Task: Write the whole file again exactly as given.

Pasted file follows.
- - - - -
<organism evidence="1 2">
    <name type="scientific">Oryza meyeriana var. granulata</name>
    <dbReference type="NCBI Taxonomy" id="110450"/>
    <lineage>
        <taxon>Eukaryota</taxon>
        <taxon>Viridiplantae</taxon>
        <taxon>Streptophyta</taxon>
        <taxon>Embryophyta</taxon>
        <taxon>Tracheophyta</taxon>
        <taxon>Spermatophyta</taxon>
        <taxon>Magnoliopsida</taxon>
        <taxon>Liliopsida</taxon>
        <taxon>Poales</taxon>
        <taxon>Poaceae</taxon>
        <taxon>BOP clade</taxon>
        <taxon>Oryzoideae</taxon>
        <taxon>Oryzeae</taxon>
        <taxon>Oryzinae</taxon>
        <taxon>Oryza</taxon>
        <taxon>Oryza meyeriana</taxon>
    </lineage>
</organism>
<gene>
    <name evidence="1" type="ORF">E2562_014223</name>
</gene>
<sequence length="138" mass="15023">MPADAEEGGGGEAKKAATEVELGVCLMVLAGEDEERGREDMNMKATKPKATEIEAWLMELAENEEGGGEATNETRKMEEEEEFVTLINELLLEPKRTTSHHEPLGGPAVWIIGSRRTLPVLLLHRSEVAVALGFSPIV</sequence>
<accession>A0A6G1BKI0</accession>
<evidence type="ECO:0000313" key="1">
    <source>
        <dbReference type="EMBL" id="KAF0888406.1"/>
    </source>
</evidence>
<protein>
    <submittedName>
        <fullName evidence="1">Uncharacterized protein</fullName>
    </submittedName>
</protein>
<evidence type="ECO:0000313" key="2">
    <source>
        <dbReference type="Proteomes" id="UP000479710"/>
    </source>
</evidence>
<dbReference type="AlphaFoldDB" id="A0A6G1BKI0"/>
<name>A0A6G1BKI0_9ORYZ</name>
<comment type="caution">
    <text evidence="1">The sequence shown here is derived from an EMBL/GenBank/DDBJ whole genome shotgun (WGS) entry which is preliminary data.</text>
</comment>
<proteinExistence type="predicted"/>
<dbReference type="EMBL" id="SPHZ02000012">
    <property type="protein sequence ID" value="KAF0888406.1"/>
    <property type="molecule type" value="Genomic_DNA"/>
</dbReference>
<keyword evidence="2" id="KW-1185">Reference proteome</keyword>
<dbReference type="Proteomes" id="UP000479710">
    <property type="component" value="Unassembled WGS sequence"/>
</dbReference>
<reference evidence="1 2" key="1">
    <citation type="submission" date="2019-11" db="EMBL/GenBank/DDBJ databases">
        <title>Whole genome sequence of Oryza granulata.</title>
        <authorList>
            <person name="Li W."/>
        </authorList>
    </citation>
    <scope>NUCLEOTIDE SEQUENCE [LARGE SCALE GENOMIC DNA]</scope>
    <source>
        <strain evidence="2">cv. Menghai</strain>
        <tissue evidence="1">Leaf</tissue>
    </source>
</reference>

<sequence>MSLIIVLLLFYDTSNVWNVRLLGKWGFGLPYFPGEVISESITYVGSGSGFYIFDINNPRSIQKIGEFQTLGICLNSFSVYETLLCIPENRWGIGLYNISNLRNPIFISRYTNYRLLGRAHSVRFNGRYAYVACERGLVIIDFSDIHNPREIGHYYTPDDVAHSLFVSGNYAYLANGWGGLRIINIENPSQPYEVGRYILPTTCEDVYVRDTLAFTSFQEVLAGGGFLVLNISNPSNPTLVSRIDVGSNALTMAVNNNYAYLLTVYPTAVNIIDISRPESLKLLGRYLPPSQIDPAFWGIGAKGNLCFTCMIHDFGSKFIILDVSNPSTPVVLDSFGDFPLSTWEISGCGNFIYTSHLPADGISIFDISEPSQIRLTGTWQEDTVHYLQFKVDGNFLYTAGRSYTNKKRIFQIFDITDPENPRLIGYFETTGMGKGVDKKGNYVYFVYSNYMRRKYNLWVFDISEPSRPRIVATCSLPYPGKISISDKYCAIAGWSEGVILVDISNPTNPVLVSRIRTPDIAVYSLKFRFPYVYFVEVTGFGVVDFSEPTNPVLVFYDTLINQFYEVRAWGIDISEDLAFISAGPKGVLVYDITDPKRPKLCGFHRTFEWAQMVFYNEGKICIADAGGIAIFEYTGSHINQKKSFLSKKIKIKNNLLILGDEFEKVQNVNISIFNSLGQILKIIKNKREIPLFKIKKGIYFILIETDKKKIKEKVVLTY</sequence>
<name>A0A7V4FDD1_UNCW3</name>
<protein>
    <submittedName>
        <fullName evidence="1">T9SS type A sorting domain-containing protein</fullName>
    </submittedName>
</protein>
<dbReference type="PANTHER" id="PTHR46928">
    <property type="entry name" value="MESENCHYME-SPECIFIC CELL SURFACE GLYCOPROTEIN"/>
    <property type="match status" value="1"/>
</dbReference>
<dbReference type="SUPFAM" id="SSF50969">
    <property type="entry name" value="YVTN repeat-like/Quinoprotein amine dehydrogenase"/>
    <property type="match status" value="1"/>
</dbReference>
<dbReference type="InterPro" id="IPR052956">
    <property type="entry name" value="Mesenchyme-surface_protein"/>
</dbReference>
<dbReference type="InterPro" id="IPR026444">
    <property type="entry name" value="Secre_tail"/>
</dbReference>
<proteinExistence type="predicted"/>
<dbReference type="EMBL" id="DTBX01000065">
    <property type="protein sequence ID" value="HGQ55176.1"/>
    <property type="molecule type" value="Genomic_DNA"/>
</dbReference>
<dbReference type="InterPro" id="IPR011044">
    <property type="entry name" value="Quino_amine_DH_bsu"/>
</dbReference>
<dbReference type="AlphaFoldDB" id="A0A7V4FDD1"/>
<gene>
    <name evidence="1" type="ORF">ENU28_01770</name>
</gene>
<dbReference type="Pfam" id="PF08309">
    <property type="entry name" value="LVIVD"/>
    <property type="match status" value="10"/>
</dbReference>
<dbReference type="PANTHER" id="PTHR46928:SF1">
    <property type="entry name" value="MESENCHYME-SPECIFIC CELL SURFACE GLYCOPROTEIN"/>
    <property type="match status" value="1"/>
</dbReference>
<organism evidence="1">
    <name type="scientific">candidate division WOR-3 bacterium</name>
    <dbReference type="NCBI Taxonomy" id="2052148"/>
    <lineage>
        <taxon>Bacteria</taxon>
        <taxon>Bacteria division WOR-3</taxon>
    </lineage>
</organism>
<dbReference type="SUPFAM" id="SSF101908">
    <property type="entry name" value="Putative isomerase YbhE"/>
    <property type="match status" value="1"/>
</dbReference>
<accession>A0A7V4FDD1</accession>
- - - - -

<organism evidence="1 2">
    <name type="scientific">Oryza meyeriana var. granulata</name>
    <dbReference type="NCBI Taxonomy" id="110450"/>
    <lineage>
        <taxon>Eukaryota</taxon>
        <taxon>Viridiplantae</taxon>
        <taxon>Streptophyta</taxon>
        <taxon>Embryophyta</taxon>
        <taxon>Tracheophyta</taxon>
        <taxon>Spermatophyta</taxon>
        <taxon>Magnoliopsida</taxon>
        <taxon>Liliopsida</taxon>
        <taxon>Poales</taxon>
        <taxon>Poaceae</taxon>
        <taxon>BOP clade</taxon>
        <taxon>Oryzoideae</taxon>
        <taxon>Oryzeae</taxon>
        <taxon>Oryzinae</taxon>
        <taxon>Oryza</taxon>
        <taxon>Oryza meyeriana</taxon>
    </lineage>
</organism>
<gene>
    <name evidence="1" type="ORF">E2562_014223</name>
</gene>
<sequence length="138" mass="15023">MPADAEEGGGGEAKKAATEVELGVCLMVLAGEDEERGREDMNMKATKPKATEIEAWLMELAENEEGGGEATNETRKMEEEEEFVTLINELLLEPKRTTSHHEPLGGPAVWIIGSRRTLPVLLLHRSEVAVALGFSPIV</sequence>
<accession>A0A6G1BKI0</accession>
<evidence type="ECO:0000313" key="1">
    <source>
        <dbReference type="EMBL" id="KAF0888406.1"/>
    </source>
</evidence>
<protein>
    <submittedName>
        <fullName evidence="1">Uncharacterized protein</fullName>
    </submittedName>
</protein>
<evidence type="ECO:0000313" key="2">
    <source>
        <dbReference type="Proteomes" id="UP000479710"/>
    </source>
</evidence>
<dbReference type="AlphaFoldDB" id="A0A6G1BKI0"/>
<name>A0A6G1BKI0_9ORYZ</name>
<comment type="caution">
    <text evidence="1">The sequence shown here is derived from an EMBL/GenBank/DDBJ whole genome shotgun (WGS) entry which is preliminary data.</text>
</comment>
<proteinExistence type="predicted"/>
<dbReference type="EMBL" id="SPHZ02000012">
    <property type="protein sequence ID" value="KAF0888406.1"/>
    <property type="molecule type" value="Genomic_DNA"/>
</dbReference>
<keyword evidence="2" id="KW-1185">Reference proteome</keyword>
<dbReference type="Proteomes" id="UP000479710">
    <property type="component" value="Unassembled WGS sequence"/>
</dbReference>
<reference evidence="1 2" key="1">
    <citation type="submission" date="2019-11" db="EMBL/GenBank/DDBJ databases">
        <title>Whole genome sequence of Oryza granulata.</title>
        <authorList>
            <person name="Li W."/>
        </authorList>
    </citation>
    <scope>NUCLEOTIDE SEQUENCE [LARGE SCALE GENOMIC DNA]</scope>
    <source>
        <strain evidence="2">cv. Menghai</strain>
        <tissue evidence="1">Leaf</tissue>
    </source>
</reference>

<sequence>MSLIIVLLLFYDTSNVWNVRLLGKWGFGLPYFPGEVISESITYVGSGSGFYIFDINNPRSIQKIGEFQTLGICLNSFSVYETLLCIPENRWGIGLYNISNLRNPIFISRYTNYRLLGRAHSVRFNGRYAYVACERGLVIIDFSDIHNPREIGHYYTPDDVAHSLFVSGNYAYLANGWGGLRIINIENPSQPYEVGRYILPTTCEDVYVRDTLAFTSFQEVLAGGGFLVLNISNPSNPTLVSRIDVGSNALTMAVNNNYAYLLTVYPTAVNIIDISRPESLKLLGRYLPPSQIDPAFWGIGAKGNLCFTCMIHDFGSKFIILDVSNPSTPVVLDSFGDFPLSTWEISGCGNFIYTSHLPADGISIFDISEPSQIRLTGTWQEDTVHYLQFKVDGNFLYTAGRSYTNKKRIFQIFDITDPENPRLIGYFETTGMGKGVDKKGNYVYFVYSNYMRRKYNLWVFDISEPSRPRIVATCSLPYPGKISISDKYCAIAGWSEGVILVDISNPTNPVLVSRIRTPDIAVYSLKFRFPYVYFVEVTGFGVVDFSEPTNPVLVFYDTLINQFYEVRAWGIDISEDLAFISAGPKGVLVYDITDPKRPKLCGFHRTFEWAQMVFYNEGKICIADAGGIAIFEYTGSHINQKKSFLSKKIKIKNNLLILGDEFEKVQNVNISIFNSLGQILKIIKNKREIPLFKIKKGIYFILIETDKKKIKEKVVLTY</sequence>
<name>A0A7V4FDD1_UNCW3</name>
<protein>
    <submittedName>
        <fullName evidence="1">T9SS type A sorting domain-containing protein</fullName>
    </submittedName>
</protein>
<dbReference type="PANTHER" id="PTHR46928">
    <property type="entry name" value="MESENCHYME-SPECIFIC CELL SURFACE GLYCOPROTEIN"/>
    <property type="match status" value="1"/>
</dbReference>
<dbReference type="SUPFAM" id="SSF50969">
    <property type="entry name" value="YVTN repeat-like/Quinoprotein amine dehydrogenase"/>
    <property type="match status" value="1"/>
</dbReference>
<dbReference type="InterPro" id="IPR052956">
    <property type="entry name" value="Mesenchyme-surface_protein"/>
</dbReference>
<dbReference type="InterPro" id="IPR026444">
    <property type="entry name" value="Secre_tail"/>
</dbReference>
<proteinExistence type="predicted"/>
<dbReference type="EMBL" id="DTBX01000065">
    <property type="protein sequence ID" value="HGQ55176.1"/>
    <property type="molecule type" value="Genomic_DNA"/>
</dbReference>
<dbReference type="InterPro" id="IPR011044">
    <property type="entry name" value="Quino_amine_DH_bsu"/>
</dbReference>
<dbReference type="AlphaFoldDB" id="A0A7V4FDD1"/>
<gene>
    <name evidence="1" type="ORF">ENU28_01770</name>
</gene>
<dbReference type="Pfam" id="PF08309">
    <property type="entry name" value="LVIVD"/>
    <property type="match status" value="10"/>
</dbReference>
<dbReference type="PANTHER" id="PTHR46928:SF1">
    <property type="entry name" value="MESENCHYME-SPECIFIC CELL SURFACE GLYCOPROTEIN"/>
    <property type="match status" value="1"/>
</dbReference>
<organism evidence="1">
    <name type="scientific">candidate division WOR-3 bacterium</name>
    <dbReference type="NCBI Taxonomy" id="2052148"/>
    <lineage>
        <taxon>Bacteria</taxon>
        <taxon>Bacteria division WOR-3</taxon>
    </lineage>
</organism>
<dbReference type="SUPFAM" id="SSF101908">
    <property type="entry name" value="Putative isomerase YbhE"/>
    <property type="match status" value="1"/>
</dbReference>
<accession>A0A7V4FDD1</accession>